On your typical, some people use minivans or station wagons. Others drive SUVs or electric cars. But then you have the sportscar drivers, with their Mustangs, Ferraris, and Porsches. In the boating world, these daredevil drivers are likely to pilot high-performance pleasure boats. These streamlined boats are loud, fast, colorful, powerful, and are largely used for racing.
Just like a sports car, a high-performance boat is likely to have less seating space to leave room for all that turbo equipment. It’s a flashy boat and can effortlessly take on rough water. If you’re more into PWCs (aka jet skis), you may prefer a jet boat. It’s basically a high-performance boat that uses pressure pump jets instead of typical pleasure boat propellers.
10. Cabin Cruisers and Salon Boats
Before you get to the yachting budget level, you can start off with a cabin cruiser. This is a mid-sized recreational boat that has sleeping quarters, a shower, a toilet, and a kitchen. These sections can be at the back of the boat, though salon boats have beds below the deck.
Cabin cruisers work best for inland ‘water camping’ since they can’t always survive open ocean conditions. After a pleasure trip, you’ll need to stop at the official port or marina to drain your sewer. It’s illegal to dump it in rivers, lakes, or anywhere within 3 miles of land.
11. Flybridge Boats
For those of us who love entertaining on the ocean, a flybridge boat is one of the best recreational boat types. The control station is raised above the cabin, so the boat seems to have three levels. This lets you show off your sailing skills and offers an amazing view.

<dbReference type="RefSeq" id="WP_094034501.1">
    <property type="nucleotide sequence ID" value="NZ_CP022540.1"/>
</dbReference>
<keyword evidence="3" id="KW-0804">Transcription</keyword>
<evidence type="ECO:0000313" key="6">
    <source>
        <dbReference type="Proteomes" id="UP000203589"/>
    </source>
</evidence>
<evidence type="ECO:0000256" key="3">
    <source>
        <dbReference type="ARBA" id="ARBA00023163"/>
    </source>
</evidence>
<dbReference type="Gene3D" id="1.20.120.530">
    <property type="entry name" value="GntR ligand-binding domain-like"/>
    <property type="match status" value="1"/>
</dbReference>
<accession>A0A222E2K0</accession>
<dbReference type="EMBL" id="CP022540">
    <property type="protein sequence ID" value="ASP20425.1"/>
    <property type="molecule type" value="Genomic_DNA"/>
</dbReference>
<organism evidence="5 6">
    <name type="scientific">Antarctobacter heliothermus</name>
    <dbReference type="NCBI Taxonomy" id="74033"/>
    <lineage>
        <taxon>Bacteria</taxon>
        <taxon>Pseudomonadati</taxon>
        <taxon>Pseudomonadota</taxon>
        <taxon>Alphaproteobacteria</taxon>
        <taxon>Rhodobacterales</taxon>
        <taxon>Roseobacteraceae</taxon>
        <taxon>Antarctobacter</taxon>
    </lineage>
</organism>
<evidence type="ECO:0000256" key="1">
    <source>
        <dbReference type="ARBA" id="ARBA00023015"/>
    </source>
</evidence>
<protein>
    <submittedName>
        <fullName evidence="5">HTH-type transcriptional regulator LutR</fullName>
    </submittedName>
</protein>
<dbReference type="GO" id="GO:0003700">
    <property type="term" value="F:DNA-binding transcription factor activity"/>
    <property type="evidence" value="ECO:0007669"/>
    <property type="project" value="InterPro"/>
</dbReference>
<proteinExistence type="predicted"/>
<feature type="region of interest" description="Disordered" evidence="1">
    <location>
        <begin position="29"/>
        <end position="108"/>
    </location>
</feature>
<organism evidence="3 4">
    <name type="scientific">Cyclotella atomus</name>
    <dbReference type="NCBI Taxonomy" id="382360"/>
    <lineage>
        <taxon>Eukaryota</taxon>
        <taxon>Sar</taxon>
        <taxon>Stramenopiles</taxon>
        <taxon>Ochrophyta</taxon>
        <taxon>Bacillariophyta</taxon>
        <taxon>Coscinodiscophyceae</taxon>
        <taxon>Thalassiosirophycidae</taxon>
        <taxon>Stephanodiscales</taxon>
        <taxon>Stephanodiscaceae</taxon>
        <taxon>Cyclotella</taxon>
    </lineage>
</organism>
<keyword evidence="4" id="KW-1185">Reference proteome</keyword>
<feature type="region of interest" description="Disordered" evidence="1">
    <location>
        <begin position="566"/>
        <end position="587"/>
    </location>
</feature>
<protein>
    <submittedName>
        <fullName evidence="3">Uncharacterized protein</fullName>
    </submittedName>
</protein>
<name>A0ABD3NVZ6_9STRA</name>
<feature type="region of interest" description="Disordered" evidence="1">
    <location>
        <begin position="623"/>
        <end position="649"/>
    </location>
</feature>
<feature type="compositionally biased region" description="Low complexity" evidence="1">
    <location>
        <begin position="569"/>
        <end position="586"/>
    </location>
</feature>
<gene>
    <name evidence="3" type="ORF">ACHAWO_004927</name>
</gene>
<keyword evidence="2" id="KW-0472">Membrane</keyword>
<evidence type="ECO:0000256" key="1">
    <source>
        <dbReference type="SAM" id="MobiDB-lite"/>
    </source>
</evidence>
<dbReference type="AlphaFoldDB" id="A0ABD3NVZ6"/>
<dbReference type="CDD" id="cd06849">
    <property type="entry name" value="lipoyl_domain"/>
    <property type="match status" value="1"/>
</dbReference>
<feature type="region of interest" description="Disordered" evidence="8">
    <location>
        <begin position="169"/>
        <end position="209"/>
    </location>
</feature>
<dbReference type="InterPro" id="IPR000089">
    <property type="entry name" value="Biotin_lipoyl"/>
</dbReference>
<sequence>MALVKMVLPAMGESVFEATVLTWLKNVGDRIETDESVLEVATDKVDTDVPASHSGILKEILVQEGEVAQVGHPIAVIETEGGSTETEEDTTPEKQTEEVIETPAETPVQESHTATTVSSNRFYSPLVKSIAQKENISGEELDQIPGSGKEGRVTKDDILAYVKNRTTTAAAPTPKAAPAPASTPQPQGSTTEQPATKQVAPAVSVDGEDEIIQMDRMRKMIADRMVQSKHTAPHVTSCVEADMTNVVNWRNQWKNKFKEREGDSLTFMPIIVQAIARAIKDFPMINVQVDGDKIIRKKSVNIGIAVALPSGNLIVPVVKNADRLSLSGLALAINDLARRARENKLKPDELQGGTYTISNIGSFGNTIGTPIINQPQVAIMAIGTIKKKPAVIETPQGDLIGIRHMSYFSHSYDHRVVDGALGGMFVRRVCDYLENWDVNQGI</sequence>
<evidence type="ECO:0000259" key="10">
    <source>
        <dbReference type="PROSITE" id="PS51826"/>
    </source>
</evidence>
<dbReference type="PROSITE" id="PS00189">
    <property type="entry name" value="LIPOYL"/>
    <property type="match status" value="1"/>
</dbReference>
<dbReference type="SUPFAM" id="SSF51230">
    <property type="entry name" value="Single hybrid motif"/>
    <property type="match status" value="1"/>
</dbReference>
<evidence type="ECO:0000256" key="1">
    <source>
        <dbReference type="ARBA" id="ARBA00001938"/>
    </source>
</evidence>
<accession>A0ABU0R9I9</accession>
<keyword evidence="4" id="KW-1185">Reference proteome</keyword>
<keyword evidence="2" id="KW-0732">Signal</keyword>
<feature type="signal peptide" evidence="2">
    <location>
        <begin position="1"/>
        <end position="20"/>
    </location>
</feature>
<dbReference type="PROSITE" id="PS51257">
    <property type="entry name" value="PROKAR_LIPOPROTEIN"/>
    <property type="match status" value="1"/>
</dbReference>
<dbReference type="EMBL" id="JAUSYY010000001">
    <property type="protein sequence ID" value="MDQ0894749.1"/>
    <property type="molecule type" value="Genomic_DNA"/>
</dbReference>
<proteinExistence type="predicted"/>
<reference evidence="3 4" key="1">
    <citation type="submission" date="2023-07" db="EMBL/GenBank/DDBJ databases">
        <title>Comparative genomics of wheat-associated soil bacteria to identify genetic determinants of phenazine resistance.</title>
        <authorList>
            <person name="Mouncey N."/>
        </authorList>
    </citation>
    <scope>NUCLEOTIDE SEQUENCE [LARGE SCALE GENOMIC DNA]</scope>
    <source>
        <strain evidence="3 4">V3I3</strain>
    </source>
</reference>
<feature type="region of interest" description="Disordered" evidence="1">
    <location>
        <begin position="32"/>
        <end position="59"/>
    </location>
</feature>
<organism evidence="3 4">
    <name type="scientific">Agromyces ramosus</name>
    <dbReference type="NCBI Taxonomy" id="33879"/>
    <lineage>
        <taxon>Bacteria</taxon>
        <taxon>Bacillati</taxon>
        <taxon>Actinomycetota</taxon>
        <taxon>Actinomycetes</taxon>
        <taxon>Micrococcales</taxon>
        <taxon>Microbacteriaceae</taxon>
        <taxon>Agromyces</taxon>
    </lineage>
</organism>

The ‘flying’ bridge also lets you go into deeper, rougher waters while your guests can lounge on the deck below. These boats are good for diving and snorkeling because the pilot has greater visibility. Also, swimmers can easily spot that elevated bridge in the open ocean.
12. Trawlers and Yachts
Now we’re surfing at the edge of the recreational boat category. Trawlers and yachts have the same size and control features, but while trawlers are mostly used for fishing, yachts are used for accommodation and/or entertaining. Both boats can be anchored deep inside the ocean. Unlike other recreational boat types, yachts and trawlers are designed for slower sailing.
Yachts are the more luxurious version while trawlers are generally Spartan in their accessories. Both boats often have a mid-level cabin with large windows and doors, but while a trawler will focus on livewells, fishfinders, and seafood storage coolers, a yacht leans more towards air conditioning, flat screens, hot tubs, and WiFi. Both can be used competitively.
13. Catamaran Boats
All the boats we’ve looked at so far are motorized. But what if you’re more into recreational sailing? Meaning you actively use masts, sails, and ropes to maneuver in the water. In that case, you may prefer a catamaran. It has two hulls and an engine, but you can switch that off. The extra hull offers stability in deeper, rougher waters, so this is a hands-on pleasure boat.
Most catamaran pilots will kill their motors once they’re in deep water, opting for a more analog approach to sea(wo)manship. This isn’t a beginners’ activity, so you’ll need to be a skilled seafarer before you can pilot catamarans unsupervised. And they can get quite fast! The two hulls can either be hollow pontoons or swaths (small water plane area twin hulls).
If you love fishing and water sports, then you’d still count these as recreational boat types. The dividing line is whether you own the boat yourself and you don’t use it for business. It’s small enough to hold a handful of family and friends and might have cabins where you can sleep. Have you taken a trip on a recreational boat? Tell us all about it in the comments!